I had known the patient well. She was just in my ICU a few weeks previous with a perforated bowel and multiple abscesses in her abdomen. She was now in the hospital emergency department several weeks later with severe acidosis (or acid levels in the blood). I was absolutely convinced that she had sepsis, a dangerous body reaction to an infection.
Other colleagues called Poison Control, worried that she maybe ingested a toxic alcohol. I was incensed: “What are you talking about? She has sepsis! Get the antibiotics! Get the fluids!” I was on a tear in the Emergency Department.
I spoke to the Poison Control colleague (likely a physician in training), and he recommended I make sure she didn’t have any toxic alcohol ingestion (like wood alcohol or antifreeze) given how acidic her blood was. I rolled my eyes. “She has sepsis. I am absolutely positive.” He replied politely and said, “That is our recommendation. You can do what you want.”
I ordered a CT scan of her abdomen, fully expecting to see multiple abscesses like they were before. I was shocked: her abdomen was completely clean. I couldn’t believe my eyes. And while I was totally convinced it would be negative, a little voice deep down inside me said, “Maybe just check for an antifreeze level…just in case.” So, I ordered one.
The ethylene glycol (i.e., antifreeze) level came back very high. It turns out that my patient tried to commit suicide by drinking antifreeze, and she had dangerously high acid levels as a result. I, therefore, came back into the hospital from home to put in a special tube so she can get emergency dialysis. She did well after that and was discharged to an inpatient psychiatry facility.
I frequently share this story to highlight my ICU Rule #6: “Your Ego Can Be Dangerous.”
We can never let our ego get in the way of patient care. We need to always keep a sense of humility when dealing with the patients for whom we care. In this case, the Poison Control trainee was absolutely right. My patient did not have sepsis, but indeed had ethylene glycol (antifreeze) toxicity. I was wrong, and he was right.
In other cases, the bedside nurse may make a suggestion that turns out to be right on; or, the medical student may do so. We cannot be full of our own self and ego to not take suggestions from everyone in the care team. Different clinicians bring different perspectives, and as leaders, we need to welcome those perspectives.
We are all on the same team with the same objective: to help heal our patients. If we ignore salient facts or suggestions because a nurse or tech or student or therapist suggested it, we are liable to place the patient in great danger. We have to resist this with every fiber of our being.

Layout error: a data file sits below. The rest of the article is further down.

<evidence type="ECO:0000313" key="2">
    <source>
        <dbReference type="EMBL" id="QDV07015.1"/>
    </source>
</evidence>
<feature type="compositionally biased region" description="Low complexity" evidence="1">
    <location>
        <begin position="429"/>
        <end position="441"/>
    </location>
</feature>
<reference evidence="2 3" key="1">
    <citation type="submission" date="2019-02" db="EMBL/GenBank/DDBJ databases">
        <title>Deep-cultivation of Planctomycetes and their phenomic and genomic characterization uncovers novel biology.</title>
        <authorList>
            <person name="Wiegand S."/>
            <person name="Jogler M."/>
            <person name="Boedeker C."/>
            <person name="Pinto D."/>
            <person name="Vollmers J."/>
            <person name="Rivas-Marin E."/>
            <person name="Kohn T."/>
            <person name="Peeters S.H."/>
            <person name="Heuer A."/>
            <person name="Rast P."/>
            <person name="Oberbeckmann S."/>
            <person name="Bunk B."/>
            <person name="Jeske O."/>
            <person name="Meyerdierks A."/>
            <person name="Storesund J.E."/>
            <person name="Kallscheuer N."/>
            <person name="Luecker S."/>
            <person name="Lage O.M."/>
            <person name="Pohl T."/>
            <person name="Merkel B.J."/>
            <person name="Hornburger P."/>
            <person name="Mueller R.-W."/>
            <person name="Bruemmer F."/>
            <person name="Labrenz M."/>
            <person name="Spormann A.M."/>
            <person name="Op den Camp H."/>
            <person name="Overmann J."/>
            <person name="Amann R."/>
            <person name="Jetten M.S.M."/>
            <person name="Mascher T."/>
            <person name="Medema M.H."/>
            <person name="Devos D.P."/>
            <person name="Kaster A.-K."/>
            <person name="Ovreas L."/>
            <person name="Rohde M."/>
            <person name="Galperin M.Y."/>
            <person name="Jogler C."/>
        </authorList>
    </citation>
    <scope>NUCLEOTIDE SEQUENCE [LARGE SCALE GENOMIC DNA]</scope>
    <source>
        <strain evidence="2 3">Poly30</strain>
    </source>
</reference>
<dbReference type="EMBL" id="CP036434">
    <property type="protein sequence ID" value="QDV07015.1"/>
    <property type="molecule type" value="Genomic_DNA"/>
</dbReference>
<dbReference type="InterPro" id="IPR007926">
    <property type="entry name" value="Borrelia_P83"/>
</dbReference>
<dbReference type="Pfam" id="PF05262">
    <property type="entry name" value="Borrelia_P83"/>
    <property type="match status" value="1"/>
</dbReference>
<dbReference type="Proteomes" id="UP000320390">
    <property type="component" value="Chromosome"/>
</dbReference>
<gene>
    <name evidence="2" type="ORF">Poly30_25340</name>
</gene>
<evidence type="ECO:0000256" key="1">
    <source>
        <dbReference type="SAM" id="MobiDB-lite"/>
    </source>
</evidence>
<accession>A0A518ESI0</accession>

I shudder to think about what could have happened if I ignored that little voice inside me which said, “Dumb resident can’t tell me what to do!” and NOT ordered the antifreeze level. I shudder to think about what could have happened if I continued to feed my ego in this case. It is a lesson I have never forgotten, and I pray that I never, ever forget it in the future.
Along the same vein, I can’t tell you how many times I have said, “Call a Code!!!” while working in the ICU. When I say that, it means that a “CODE BLUE” needs to be called overhead in the hospital. When this is called, as many people who can respond come to where I am with my patient. It is a call for help.
Now, I have been practicing in the ICU for more than 16 years. I have been blessed with a lot of clinical experience. I am confident in the clinical abilities with which I have been blessed. But that does not mean that I am “too cool” to call for help, which is my ICU Rule #7: You Are Never “Too Cool” To Ask For Help.
Sometimes, I will call for help before even trying. For example, if I see that a patient needs to be placed on a ventilator and they have a challenging airway, I will call my Anesthesia colleagues from the very beginning. Yes, I have placed hundreds and hundreds of breathing tubes in the throats of patient. That doesn’t mean that I am the world expert at it. I want what’s best for my patient, and if that means have an Anesthesiologist rather than me place the airway, then so be it.
Now, does my ego get bruised a bit if my colleague easily does what I couldn’t do? Maybe. But, who cares about my ego? We are dealing with life and death in the ICU, and I am not going to stick a patient’s vein or artery multiple times – for example – so I can save face. If that was my family member, I would want the same for them.
Our egos can be dangerous. We are never too cool to ask for help. Yes, we have the experience. Yes, we are confident we can do the job right. But asking for help is not a sign of failure. We are all one team, and we have the same goal: healing our patient. And if that requires asking for help, then that is what we should do.